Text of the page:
ServiceNow Plays Starring Role in Dream for Microsoft Teams

    ServiceNow and Microsoft have expanded their joint efforts to make Microsoft Teams the primary mechanism for end users to engage with IT-related services.

    Rather than requiring end users to learn how to navigate help and service desk applications, the goal now is to make it simple to request a service from within Microsoft Teams, notes Matt Schvimmer, senior vice president and general manager for IT service management, IT business management and DevOps business units at ServiceNow. “The objective is to not force the employee to engage in an unnatural way,” he notes.

    As part of that goal, ServiceNow has now made available integrations that enable IT services and human resources agents to resolve issues directly within Microsoft Teams. Agents, for example, can invite an employee to a Teams video call directly from a live chat to quickly understand and resolve an issue.

    There is also now a Major Incident Management module that enables agents to quickly collaborate in a group using extensions to share critical information that might be affecting an entire organization.

    Also read: Workflow Management Now Requires New Agile Tools

    Microsoft’s Vision

    It’s increasingly apparent that Microsoft Teams, as an extension of Microsoft 365, is becoming the way many organizations collaborate. This is especially true in an era when many employees continue to work from home to help combat the spread of the COVID-19 pandemic.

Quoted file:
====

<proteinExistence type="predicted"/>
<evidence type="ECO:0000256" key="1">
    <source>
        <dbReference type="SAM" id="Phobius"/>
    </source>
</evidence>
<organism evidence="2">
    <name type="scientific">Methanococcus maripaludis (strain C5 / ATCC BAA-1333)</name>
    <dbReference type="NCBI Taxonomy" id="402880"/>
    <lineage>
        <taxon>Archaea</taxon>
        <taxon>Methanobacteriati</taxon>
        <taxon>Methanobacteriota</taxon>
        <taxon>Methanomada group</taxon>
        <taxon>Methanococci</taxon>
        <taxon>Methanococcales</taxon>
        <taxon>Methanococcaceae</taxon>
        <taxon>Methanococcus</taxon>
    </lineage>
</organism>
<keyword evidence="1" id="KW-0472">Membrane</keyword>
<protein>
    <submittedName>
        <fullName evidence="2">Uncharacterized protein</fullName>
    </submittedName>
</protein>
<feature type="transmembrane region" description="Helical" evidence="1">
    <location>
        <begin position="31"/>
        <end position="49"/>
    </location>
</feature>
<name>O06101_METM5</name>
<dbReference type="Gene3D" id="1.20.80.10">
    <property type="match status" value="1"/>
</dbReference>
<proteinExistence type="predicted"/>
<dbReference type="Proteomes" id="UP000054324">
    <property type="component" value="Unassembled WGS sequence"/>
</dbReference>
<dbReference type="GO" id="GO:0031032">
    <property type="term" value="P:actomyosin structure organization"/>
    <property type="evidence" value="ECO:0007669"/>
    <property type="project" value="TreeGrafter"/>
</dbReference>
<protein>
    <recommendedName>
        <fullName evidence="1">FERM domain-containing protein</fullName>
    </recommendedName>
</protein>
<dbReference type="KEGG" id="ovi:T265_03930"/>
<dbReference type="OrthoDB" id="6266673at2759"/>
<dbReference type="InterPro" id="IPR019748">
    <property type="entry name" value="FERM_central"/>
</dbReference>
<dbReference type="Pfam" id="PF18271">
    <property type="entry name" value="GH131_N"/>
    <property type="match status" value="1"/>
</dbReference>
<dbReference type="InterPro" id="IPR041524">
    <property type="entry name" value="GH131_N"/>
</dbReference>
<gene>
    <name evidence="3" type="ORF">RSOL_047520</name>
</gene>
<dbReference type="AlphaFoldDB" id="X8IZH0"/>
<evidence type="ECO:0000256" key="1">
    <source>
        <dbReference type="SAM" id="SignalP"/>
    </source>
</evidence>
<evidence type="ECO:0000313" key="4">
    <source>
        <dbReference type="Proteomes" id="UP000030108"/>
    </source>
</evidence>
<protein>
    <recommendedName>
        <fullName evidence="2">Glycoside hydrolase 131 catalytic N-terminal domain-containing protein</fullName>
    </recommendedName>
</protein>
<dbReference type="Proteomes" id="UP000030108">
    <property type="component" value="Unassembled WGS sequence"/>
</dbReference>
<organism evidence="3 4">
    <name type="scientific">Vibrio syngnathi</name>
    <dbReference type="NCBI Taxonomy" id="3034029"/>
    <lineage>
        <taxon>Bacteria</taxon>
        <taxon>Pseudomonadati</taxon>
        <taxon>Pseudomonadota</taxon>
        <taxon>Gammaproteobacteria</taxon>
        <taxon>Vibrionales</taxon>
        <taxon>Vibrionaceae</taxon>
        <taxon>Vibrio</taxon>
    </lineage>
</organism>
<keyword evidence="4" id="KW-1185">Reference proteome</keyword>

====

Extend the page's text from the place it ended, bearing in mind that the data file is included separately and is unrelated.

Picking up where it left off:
That shift, however, also lays a foundation for reengineering a wide range of workflows and processes. In effect, Microsoft Teams is becoming a de facto system of engagement as a universal front end for systems of record such as ServiceNow. Via Microsoft Teams it then becomes possible to surface a wide range of self-service applications that never require direct employee engagement with, for example, HR personnel or an IT staff, says Schvimmer. That level of digital transformation, however, typically needs to be driven from the top down within an organization to ensure processes are implemented consistently, he adds.

    Microsoft has already made it clear that it views Microsoft Teams as an extensible platform. With providers of systems of record such as ServiceNow backing that play there may not be much of a need for each provider of an application to construct their own user interface. In effect, the universal user interface for accessing a wide range of what will become “headless” backend services will be Microsoft Teams.

    Also read: Microsoft Makes Case for Securing BI Data

    The Slack Factor

    Of course, Slack, soon to be part of Salesforce, would prefer Microsoft’s dream goes unrealized. However, it might be too late. Microsoft is doing everything it can to make sure there is no barrier to adoption for Microsoft Teams. The company’s Windows proliferation ambitions have been transferred to Microsoft Teams. For end users fed up with learning multiple interfaces, there is nothing inherently wrong with that ambition. However, the shadow Microsoft could potentially cast over the software industry may, yet again, bring the company before the U.S. Supreme Court.

    Read next: Using Responsible AI to Push Digital Transformation

    Mike Vizard
    Mike Vizard
    Michael Vizard is a seasoned IT journalist, with nearly 30 years of experience writing and editing about enterprise IT issues. He is a contributor to publications including Programmableweb, IT Business Edge, CIOinsight and UBM Tech. He formerly was editorial director for Ziff-Davis Enterprise, where he launched the company’s custom content division, and has also served as editor in chief for CRN and InfoWorld. He also has held editorial positions at PC Week, Computerworld and Digital Review.

    Get the Free Newsletter!

    Subscribe to Daily Tech Insider for top news, trends, and analysis.

    Latest Articles